Many manage to suppress their panic at first. But a wrong word, a careless reaction by the dentist, and the painstakingly maintained facade collapses: the patient suffers a panic attack with a racing heart, tremors, sweating and nausea. "A simple examination of the oral cavity can exceed the limits of what is tolerable," says Herold.

Since no psychosomatic basics are taught in dental training, dentists often feel overwhelmed by the violent reactions. The situation quickly gets out of control: the patient escapes from the practice and avoids the situation for many more years. "We dentists are basically craftsmen," says Leu. "Only a few have a feel for how the patient is doing and choose their words so that the physical reactions calm down."

Tips: anesthesia, hypnosis, psychotherapy – what helps best?

So that particularly anxious patients can relax during treatment, dentists use various methods – from empathetic attention and relaxation exercises medical hypnosis and acupuncture to sedatives and anesthetics.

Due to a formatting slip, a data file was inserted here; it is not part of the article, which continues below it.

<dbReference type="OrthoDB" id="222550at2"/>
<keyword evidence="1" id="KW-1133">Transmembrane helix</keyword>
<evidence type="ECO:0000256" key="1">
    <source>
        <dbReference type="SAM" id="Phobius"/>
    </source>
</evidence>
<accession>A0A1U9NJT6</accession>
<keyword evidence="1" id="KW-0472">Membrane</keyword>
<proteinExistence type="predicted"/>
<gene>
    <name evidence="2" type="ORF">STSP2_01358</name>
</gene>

In the case of dental treatment phobia, behavioral therapy, which is usually also paid for by the health insurance company, can be useful. As part of this therapy, affected patients learn strategies to control fear so that treatment at the dentist is possible again (70% success). Ultimately, however, anxiety as a mental illness can only be improved or cured sustainably through psychotherapeutic therapeutic approaches.

But until patients can benefit from these diverse options, dental phobia sufferers have to overcome many obstacles. "For many, it is already a great challenge to find out about the existing options," explains Andrea Herold, who now advises those affected – including patients from Austria – and is a member of the German Society for Dental Treatment Phobia. "It takes some years for them to dare to call a phobia patient consultation office." In many conversations, she tries to gradually build trust with patients